[in reaction to: https://foreignpolicy.com/2016/06/28/its-time-for-the-elites-to-rise-up-against-ignorant-masses-trump-2016-brexit/ ]
chrisarnade  jamestraub  brexit  elitism  classism  2016  cleverness  education  experts  psychology  donaldtrump  politics  discourse  smartness  stubbornness  rulingclass  humility  humbleness 
june 2016 by robertogreco
interfluidity » Attributions of causality
"Drum is certainly right to characterize the explicitly racist appeals of these movements as loathsome. But it isn’t enough to say “that’s where we are”. His interlocutors are right to point to economic anxiety and other disruptive changes rather than leave it there. We have to share the same world with every other human. Drum and I have to share the same country with Trump voters. We try to understand the world in order to better live in it. Explanations or assertions that don’t contribute to that are not worth very much.

How we attribute causality is a social choice, and it is a choice much less constrained than people who clothe themselves in the authority of “social science” or “the data” often pretend. Quantitative methods like instrumental variable analysis at their best indicate that some element is a factor in causing a measured phenomenon. For anything complex, they are rarely strong enough to even suggest either the necessity or the sufficiency of a factor. Social outcomes like susceptibility to racist appeals are affected by lots of things, and are probably overdetermined, so that one could generate equally strong results implicating a wide variety of different factors depending upon what is excluded from or included in ones model.

In political life, there are nearly always multiple reasonable models to choose from. Our choice of models is itself a moral and political act. For example, conservatives prefer cultural explanations for communities with high rates of young single motherhood, while liberals prefer economic explanations. These explanations are not mutually exclusive, both can be simultaneously true, but cultural explanations serve mostly to justify the social stratification that correlates with single motherhood, while economic explanations invite remedies. It might be true, and demonstrable in the usual statistical ways, that a certain neurological state “causes” the verbally expressed sensation of hunger. It might also be true and demonstrable that a prolonged absence of food causes the same expressed sensation. Both of these models may be true, but one of them suggests a more useful remedy than the other. And a more moral remedy. Prescribing a drug to blunt the hunger may yield a different long-term outcome than feeding food, in ways that are morally salient.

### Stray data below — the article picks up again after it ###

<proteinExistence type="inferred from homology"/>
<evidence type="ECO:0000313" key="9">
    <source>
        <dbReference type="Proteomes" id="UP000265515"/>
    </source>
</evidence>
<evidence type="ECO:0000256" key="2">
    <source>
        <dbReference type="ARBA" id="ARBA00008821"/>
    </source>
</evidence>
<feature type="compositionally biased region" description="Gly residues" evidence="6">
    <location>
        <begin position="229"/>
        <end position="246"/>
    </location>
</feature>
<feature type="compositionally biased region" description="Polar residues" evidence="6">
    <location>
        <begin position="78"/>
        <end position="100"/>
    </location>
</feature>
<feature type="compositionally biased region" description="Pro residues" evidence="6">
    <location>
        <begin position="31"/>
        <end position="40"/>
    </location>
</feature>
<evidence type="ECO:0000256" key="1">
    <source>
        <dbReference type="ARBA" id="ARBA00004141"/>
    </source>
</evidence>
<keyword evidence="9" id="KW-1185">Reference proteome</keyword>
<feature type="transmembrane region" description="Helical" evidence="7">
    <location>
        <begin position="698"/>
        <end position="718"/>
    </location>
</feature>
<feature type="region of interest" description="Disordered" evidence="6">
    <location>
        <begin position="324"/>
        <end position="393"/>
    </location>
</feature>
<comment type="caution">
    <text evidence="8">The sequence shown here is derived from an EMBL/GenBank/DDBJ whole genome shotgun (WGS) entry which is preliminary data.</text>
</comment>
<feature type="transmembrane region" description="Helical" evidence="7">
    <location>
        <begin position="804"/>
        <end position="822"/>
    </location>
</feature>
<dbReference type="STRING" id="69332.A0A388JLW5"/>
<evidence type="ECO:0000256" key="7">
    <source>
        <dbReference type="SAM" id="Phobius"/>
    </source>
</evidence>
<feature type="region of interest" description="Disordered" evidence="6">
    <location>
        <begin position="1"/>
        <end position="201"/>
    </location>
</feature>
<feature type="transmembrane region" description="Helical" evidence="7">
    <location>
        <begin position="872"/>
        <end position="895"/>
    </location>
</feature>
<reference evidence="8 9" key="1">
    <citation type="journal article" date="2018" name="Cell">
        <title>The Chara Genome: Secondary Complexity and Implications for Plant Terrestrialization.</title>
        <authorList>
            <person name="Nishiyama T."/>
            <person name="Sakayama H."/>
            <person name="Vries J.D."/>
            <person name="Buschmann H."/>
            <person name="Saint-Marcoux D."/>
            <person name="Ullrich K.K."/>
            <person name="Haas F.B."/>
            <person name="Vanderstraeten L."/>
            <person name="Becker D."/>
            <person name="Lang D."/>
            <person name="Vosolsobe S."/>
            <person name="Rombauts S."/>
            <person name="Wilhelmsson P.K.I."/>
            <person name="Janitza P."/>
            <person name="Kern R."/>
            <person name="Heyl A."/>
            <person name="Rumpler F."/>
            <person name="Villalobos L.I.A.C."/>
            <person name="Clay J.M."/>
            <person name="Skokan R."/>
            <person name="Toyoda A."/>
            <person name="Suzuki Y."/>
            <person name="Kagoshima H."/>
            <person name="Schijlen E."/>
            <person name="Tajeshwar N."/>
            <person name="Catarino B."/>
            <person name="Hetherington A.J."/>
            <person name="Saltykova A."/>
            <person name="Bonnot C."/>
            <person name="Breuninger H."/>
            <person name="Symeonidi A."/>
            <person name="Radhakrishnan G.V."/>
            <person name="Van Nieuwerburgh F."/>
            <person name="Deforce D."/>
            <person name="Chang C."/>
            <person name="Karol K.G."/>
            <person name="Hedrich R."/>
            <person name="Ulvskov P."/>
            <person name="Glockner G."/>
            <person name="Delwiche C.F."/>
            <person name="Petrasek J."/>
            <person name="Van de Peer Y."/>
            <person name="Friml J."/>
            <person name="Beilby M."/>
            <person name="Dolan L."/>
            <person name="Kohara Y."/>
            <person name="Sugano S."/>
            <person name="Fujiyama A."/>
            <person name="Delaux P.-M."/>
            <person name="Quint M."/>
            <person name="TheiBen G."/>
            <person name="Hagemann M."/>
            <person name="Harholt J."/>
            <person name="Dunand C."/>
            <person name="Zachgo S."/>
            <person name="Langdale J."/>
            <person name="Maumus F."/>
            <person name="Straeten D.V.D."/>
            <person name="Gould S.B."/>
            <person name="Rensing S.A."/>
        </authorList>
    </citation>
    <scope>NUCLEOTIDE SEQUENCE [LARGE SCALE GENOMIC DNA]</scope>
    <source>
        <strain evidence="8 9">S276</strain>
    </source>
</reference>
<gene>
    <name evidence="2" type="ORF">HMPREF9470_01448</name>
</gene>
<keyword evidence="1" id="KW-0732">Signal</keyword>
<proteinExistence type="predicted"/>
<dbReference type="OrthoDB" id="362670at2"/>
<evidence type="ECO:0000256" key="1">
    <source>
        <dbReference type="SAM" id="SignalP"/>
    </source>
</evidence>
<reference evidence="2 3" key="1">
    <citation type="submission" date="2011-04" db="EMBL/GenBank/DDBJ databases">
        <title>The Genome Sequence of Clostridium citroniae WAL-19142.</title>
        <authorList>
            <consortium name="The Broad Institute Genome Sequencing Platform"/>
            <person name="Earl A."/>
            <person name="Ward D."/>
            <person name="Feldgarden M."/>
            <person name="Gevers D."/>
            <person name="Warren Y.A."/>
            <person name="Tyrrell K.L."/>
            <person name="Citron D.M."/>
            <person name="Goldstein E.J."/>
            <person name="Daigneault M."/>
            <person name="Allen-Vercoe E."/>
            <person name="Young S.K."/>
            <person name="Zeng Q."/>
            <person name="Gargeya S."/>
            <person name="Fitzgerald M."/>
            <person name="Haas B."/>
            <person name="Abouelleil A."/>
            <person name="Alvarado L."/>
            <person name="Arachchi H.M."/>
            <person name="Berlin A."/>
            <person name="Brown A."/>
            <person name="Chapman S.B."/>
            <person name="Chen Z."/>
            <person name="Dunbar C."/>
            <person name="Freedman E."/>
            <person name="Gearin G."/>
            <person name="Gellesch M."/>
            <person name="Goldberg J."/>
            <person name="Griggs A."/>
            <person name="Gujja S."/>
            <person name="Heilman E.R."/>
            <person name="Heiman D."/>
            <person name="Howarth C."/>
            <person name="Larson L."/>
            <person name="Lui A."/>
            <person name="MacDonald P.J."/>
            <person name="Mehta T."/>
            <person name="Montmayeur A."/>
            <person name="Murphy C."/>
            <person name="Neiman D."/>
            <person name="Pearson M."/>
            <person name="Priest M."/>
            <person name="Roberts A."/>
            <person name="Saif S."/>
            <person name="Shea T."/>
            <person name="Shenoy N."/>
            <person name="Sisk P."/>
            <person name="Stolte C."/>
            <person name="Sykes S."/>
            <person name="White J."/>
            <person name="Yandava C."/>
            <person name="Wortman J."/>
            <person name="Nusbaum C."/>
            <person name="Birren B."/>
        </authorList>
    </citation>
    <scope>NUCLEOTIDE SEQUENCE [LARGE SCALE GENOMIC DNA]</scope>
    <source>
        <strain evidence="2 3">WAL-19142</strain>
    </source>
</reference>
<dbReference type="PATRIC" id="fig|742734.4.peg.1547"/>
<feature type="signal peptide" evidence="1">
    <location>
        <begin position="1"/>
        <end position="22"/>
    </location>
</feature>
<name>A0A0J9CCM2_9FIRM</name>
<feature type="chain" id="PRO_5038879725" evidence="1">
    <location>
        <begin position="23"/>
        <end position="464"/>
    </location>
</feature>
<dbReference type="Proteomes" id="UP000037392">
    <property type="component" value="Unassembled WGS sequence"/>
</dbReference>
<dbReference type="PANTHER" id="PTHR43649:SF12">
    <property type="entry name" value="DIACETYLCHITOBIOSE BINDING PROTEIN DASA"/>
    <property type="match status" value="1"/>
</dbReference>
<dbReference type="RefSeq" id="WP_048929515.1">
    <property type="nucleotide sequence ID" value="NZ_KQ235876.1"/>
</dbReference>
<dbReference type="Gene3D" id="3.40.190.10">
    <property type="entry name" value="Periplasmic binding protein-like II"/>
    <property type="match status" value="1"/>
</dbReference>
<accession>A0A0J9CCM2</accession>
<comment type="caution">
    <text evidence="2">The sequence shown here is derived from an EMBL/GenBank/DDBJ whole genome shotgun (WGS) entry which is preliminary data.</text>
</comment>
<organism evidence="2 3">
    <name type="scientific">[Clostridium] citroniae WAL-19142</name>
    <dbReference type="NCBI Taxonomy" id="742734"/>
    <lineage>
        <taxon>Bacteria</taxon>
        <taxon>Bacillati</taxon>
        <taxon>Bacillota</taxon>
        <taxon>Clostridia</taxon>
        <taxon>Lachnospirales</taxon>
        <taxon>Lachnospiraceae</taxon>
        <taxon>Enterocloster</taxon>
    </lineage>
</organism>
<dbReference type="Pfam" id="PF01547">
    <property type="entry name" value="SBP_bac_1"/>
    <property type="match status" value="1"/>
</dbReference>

It may or may not be accurate to attribute the political behavior of large groups of people to racism, but it is not very useful. Those people got to be that way somehow. Presumably they, or eventually their progeny, can be un-got from being that way somehow. It is, I think, a political and moral error to content oneself with explanations that suggest no remedy at all, or that suggest prima facie problematic responses like ridiculing, ignoring, disenfranchising, or going to war with large groups of fellow citizens, unless no other explanations are colorable. It turns out that there are lots of explanations consistent with increased susceptibility to racist appeals that also suggest remedies less vague and more constructive than, say, “fighting racism” or censoring the right-wing press. With respect to Britain’s trauma, for example, Dan Davies points to Great Britain’s geographically concentrated prosperity, and the effect that has had on the distribution of native versus immigrant young people. I can’t evaluate the merits of that explanation, but it might at least be useful. It does suggest means by which the British polity might alter its arrangements to reintegrate its divided public.

I don’t mean to pick on Kevin Drum, whom I’ve read for more than a decade, and whom I really like a great deal. But it seems to me that the alleged “good guys” — the liberal, cosmopolitan class of which I myself am a part — have fallen into habits of ridiculing, demonizing, writing off, or, in its best moments, merely patronizing huge swathes of the polities to which we belong. They may do the same to us, but we are not toddlers, that is no excuse. In the United States, in Europe, we are allowing ourselves to disintegrate and arguing about who is to blame. Let’s all be better than that."